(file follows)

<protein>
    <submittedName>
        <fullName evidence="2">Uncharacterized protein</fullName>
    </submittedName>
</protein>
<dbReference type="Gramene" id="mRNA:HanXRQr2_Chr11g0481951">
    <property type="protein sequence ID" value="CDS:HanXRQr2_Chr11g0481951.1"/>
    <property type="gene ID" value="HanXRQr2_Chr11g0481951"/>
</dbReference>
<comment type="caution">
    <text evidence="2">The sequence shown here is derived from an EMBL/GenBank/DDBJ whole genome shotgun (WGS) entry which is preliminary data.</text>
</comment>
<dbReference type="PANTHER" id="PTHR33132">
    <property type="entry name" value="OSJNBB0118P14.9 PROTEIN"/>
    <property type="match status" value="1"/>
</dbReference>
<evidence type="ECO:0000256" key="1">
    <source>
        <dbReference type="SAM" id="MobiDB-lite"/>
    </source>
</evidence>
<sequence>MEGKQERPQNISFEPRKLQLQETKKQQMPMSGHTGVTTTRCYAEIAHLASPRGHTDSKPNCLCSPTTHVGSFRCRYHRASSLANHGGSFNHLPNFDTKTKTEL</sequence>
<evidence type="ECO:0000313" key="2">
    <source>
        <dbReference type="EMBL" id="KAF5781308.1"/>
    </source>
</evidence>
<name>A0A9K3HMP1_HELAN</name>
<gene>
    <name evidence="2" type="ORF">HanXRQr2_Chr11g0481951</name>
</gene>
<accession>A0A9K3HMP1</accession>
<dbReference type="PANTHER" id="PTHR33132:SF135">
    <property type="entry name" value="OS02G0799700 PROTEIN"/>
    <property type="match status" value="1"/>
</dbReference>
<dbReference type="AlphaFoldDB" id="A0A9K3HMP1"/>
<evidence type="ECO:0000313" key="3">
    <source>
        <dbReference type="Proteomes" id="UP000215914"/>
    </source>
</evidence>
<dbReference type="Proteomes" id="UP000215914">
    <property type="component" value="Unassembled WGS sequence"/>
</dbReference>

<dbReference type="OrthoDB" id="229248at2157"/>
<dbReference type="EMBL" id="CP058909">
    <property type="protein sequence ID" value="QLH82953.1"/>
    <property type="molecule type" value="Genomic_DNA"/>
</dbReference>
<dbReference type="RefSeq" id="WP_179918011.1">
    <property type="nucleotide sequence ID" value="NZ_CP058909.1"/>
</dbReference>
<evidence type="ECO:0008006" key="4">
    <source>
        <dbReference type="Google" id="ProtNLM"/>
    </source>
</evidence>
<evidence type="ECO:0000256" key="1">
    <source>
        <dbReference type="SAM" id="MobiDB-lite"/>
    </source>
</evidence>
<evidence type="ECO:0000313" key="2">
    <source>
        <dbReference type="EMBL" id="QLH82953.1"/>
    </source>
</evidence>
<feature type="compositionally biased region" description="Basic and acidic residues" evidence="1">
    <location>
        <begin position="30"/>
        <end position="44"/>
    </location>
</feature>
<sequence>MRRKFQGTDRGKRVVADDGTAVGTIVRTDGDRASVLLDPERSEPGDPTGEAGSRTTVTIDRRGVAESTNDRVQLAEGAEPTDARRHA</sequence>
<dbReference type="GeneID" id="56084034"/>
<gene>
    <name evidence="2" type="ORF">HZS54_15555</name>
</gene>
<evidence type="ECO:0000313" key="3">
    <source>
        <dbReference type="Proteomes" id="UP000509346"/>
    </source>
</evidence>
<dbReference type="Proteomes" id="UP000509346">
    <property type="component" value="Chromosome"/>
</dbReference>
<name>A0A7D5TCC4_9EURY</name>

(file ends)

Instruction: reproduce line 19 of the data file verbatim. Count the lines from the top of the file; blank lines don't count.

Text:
        <dbReference type="SAM" id="MobiDB-lite"/>